In One Ear: Before the First Battle of Louisbourg

Atlas of World Osher 1709

A New & Correct Map of the Whole World 1709. http://www.oshermaps.org/map/4244.0016.

Wars that originated in Europe invariably stormed across the Atlantic to the New World. At the end of each conflict, colonists in the Americas found themselves subject to the terms of a new treaty. These agreements were hammered out by the same European politicians who started the war in the first place. These political arrangements rarely completely aligned with colonists’ needs.

Such was the case when Great Britain, Spain, and France signed the Treaty of Utrecht in 1713, ending the War of Spanish Succession. Mainers gained a new sense of unity and safety when Britain successfully negotiated control of Nova Scotia to the north. Unfortunately for Mainers, the treaty also ceded Ile Royale (Cape Breton) to France, thus continuing to provide a nearby safe harbor for the French and the aligned Wabanaki Conference.

Two years later, Capt. John Giles oversaw the rapid construction of the compact Fort George just above Merrymeeting Bay at Brunswick. The fort cost £500 and took just four months to complete.

Nouvelle France Osher map 1719 ann

Carte de la Nouvelle France. 1719. Annotated by BD. http://www.oshermaps.org/map/613.0001.

The French, however, spent the next twenty-five years and the equivalent of £7000 building and remodeling their own fortress at Louisbourg. This major gateway to Canada was located on the ice-free eastern side of Ile Royale, making it an all-seasons launching point for French and First Nations raids against British settlements. It was also home port to French privateers. Their goal was to keep British fishing boats away from the North Atlantic cod fisheries that financially sustained British colonies. Equally important, the fortress protected the French colonists’ economic center–the trading post where French and First Nation trappers sold their valuable furs for European export.

Great Britain and Spain, in the meantime, reached an agreement or asiento allowing British merchant ships to sell 4800 slaves to the Spanish colonies each year, but also gave the Spanish the right to inspect British vessels to ensure they complied with the agreement.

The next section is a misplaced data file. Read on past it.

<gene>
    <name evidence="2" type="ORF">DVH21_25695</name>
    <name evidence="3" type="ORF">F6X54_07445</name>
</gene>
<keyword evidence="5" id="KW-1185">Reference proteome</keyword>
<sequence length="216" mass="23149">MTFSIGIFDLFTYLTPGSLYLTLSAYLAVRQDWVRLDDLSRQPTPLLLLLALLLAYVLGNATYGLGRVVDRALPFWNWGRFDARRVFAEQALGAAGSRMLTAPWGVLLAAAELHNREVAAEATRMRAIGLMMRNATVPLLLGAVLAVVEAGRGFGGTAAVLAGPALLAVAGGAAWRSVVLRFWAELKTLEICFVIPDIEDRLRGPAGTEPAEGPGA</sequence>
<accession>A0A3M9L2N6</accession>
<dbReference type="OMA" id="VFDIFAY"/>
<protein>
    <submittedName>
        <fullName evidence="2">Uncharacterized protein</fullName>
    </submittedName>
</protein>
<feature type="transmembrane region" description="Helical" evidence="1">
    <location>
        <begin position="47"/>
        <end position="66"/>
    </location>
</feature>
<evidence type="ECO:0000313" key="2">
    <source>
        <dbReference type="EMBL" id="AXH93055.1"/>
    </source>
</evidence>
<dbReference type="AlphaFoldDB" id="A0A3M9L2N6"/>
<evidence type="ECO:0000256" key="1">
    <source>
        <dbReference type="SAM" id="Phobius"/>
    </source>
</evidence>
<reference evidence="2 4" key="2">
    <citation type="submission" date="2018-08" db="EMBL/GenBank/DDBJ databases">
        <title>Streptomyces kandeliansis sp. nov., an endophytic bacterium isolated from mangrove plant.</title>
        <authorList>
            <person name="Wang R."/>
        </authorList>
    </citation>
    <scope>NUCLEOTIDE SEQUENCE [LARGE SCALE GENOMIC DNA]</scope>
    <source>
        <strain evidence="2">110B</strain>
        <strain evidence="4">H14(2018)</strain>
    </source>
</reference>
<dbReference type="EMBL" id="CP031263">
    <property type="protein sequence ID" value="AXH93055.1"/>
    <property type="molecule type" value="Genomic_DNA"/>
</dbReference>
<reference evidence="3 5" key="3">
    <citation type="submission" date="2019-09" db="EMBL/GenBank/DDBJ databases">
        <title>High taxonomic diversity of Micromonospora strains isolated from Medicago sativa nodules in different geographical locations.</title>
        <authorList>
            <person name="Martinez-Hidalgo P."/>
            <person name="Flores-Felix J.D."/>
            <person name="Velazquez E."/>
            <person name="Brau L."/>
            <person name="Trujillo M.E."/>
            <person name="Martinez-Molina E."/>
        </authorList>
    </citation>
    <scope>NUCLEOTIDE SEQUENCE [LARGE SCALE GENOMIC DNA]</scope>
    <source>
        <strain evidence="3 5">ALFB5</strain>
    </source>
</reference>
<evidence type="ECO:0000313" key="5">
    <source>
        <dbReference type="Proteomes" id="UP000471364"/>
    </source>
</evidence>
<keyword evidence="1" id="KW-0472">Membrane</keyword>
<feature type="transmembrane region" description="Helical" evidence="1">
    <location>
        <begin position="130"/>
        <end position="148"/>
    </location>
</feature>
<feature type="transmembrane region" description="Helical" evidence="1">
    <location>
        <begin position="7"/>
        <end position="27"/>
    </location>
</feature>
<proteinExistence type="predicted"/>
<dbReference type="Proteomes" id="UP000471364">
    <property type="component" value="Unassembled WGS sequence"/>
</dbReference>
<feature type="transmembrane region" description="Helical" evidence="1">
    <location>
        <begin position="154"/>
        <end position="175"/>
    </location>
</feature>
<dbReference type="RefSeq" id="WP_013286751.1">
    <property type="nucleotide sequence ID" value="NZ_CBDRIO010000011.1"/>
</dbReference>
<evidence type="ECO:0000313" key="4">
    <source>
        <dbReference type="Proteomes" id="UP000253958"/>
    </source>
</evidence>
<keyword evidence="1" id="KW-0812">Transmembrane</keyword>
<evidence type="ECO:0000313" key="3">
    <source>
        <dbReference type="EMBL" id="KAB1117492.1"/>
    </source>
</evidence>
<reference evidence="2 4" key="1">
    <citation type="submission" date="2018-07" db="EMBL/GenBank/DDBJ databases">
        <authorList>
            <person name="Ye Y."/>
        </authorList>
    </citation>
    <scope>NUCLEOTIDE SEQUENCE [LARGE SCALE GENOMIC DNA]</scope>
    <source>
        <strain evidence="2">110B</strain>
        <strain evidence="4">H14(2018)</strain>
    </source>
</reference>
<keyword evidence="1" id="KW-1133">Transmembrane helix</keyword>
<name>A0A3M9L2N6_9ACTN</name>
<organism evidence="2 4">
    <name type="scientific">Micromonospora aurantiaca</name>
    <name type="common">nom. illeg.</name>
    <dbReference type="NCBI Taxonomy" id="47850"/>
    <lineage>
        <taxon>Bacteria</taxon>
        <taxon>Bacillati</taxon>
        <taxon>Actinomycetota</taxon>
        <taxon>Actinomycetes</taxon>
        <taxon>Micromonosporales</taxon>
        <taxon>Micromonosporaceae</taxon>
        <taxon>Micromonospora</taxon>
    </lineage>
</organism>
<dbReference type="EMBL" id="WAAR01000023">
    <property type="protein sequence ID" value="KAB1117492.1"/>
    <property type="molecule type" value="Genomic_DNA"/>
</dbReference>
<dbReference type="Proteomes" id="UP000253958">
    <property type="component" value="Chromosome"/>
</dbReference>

Over the following decades, Brunswick and surrounding towns continued to develop as families arrived from other parts of New England, Ireland, and later, Germany. Southern colonies also grew, greatly aided by the sale of enslaved workers, from Africa and the West Indies, to British and Spanish colonials.

Always, Spanish ships were on guard against British captains who smuggled unauthorized goods. To that end, in 1731, Spanish privateer Juan de León Fandiño boarded the British brig Rebecca off the coast of Florida to check for contraband, as was his right according to the terms of the earlier asiento. The story goes that the inspection became confrontational, ending when Fandiñosliced off the ear of British slave trader, Capt. Robert Jenkins.

JenkinsEar

“1738 satirical cartoon depicts Prime Minister Robert Walpole swooning when confronted with the Spanish-sliced ear, which led to the War of Jenkins’ Ear in 1739.” Wikimedia citation below.

Seven years later, in 1738, Jenkins and others appeared before Parliament to testify to “Spanish Depredations upon the British Subjects.” Jenkins was apparently as much a showman as a sailor for, we’re told, he proved his story by displaying a jar of cloudy brine containing his pickled ear.

The resulting “Battle of Jenkins’ Ear” would soon be subsumed by the War of the Austrian Succession. As with previous European conflicts, this would soon spill over to New England and Canada, as the First Battle of Louisbourg.

Next Blog: Turning a Deaf Ear: Before the First Battle of Louisbourg

Sources:

 

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About Barbara Desmarais

Writer and amateur historian
This entry was posted in Brunswick History and tagged , , , , , . Bookmark the permalink.

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